Free the poor – another world is possible
Sometime in the spring of 1937 my grandmother ran into a paddock in East Otago and called other people’s ducks from the sky. She recognised the ducks as domesticated, my father recalled, tempted them into a fowl run with grain and shut the gate. With seven children to feed and her husband out on the…
Sometime in the spring of 1937 my grandmother ran into a paddock in East Otago and called other people’s ducks from the sky. She recognised the ducks as domesticated, my father recalled, tempted them into a fowl run with grain and shut the gate. With seven children to feed and her husband out on the road looking for work, my grandmother did not let a chance fly by.
My father talked about his childhood only in the year or two before he died in 2008″ and then in oddly romantic snippets, for a dour man. The valley where they lived, with its meandering Waihemo River and the bush behind their place rising to a line of golden tussock, might have been beautiful. But to his mind, the reality of Depression-era poverty, even 70 years later, was shameful.
He claimed to be the clever one” the first of his siblings to go to secondary school. In fact, the year he climbed on his bike to ride the Pigroot to college in Palmerston was the year the Michael Savage Labour Government made secondary education freely available.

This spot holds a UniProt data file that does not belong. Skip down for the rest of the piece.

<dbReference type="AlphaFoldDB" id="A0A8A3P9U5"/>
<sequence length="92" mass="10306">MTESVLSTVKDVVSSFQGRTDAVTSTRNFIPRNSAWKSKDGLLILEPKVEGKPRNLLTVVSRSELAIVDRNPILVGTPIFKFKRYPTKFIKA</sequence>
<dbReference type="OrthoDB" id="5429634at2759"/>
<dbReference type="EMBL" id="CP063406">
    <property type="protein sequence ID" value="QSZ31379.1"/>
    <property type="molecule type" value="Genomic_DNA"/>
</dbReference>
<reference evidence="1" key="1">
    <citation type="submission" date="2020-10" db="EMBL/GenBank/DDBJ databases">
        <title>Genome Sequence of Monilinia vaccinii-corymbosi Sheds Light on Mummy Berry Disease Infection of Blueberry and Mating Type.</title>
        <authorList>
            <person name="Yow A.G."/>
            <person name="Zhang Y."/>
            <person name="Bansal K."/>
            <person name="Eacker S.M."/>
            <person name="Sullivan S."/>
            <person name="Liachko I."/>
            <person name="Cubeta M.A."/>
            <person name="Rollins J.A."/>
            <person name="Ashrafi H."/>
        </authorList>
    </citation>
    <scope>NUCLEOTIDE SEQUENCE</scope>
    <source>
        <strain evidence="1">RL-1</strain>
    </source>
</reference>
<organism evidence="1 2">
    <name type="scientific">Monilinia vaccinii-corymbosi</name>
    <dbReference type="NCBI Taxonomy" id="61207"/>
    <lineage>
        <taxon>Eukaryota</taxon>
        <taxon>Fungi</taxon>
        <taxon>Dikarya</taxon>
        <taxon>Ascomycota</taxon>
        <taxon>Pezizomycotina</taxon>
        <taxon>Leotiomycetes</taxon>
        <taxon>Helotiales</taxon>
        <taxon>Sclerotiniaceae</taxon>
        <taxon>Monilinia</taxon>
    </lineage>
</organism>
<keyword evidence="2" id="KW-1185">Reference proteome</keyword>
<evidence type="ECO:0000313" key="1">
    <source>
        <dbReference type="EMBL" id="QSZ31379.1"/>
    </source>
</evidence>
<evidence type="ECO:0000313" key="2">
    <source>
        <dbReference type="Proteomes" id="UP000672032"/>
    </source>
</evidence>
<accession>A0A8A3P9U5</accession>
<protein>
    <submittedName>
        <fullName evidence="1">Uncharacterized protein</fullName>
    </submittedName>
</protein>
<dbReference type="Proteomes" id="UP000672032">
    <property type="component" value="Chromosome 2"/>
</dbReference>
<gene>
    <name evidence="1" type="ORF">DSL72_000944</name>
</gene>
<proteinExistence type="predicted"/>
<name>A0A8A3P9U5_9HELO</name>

Still, it was the sort of self-belief to get a boy through difficult times. A few years later, with his mother dead and siblings scattered to relatives, and no work in the district, his father put him on the boat-train for Wellington because he heard there were jobs in the capital.
My father arrived with his bike and a cardboard suitcase. At the SSC, he chose his new life from a list of public services that began with the letter˜a’. He skipped˜Agriculture’ and settled on˜Audit Office'” for the next 42 years.
He began as mail boy and was encouraged to sign up for night classes, but he struggled with the study. He remembered in old age, with a sense of pride even, that while he had been at college in Palmerston no one ever passed School Certificate.
The war saved him. He forged his father’s signature (being underage) and joined the Air Force, training in Canada and Ireland. Senior officers protected him from active service. When he returned to the Audit Office, he knuckled down to years of night school and passed the exams to become a chartered accountant. On a blind date, he met my mother, a˜Â£10 Pom’ living in a state services hostel on The Terrace.
He worked his way up the hierarchy, was based in London for a few years, and retired in the mid 1980s as assistant auditor-general. By this time, however, he was in despair.
A younger man, who my father saw as morally corrupt (this man had a mistress) had leapfrogged my father in the Audit Office promotion stakes. My father couldn’t quite put a finger on it. He was anxious about the underside of Jeff Chapman’s vision: the stripping away of the old values of public service and loyalty, a push to privatize off functions of the Audit Office to the big accounting firms, and the whittling away of the terms and conditions of the new recruits.
Jeff Chapman would eventually be jailed for stealing public money, but in 1984 my father simply appeared jealous and old-fashioned in the face of the drive for deregulation.
He retreated in retirement to a large garden in Taranaki, where he had been happy as district auditor in the 1960s, to grow tropical rhododendrons and many rows of runner and dwarf beans in the dark volcanic soil.
An attack on working people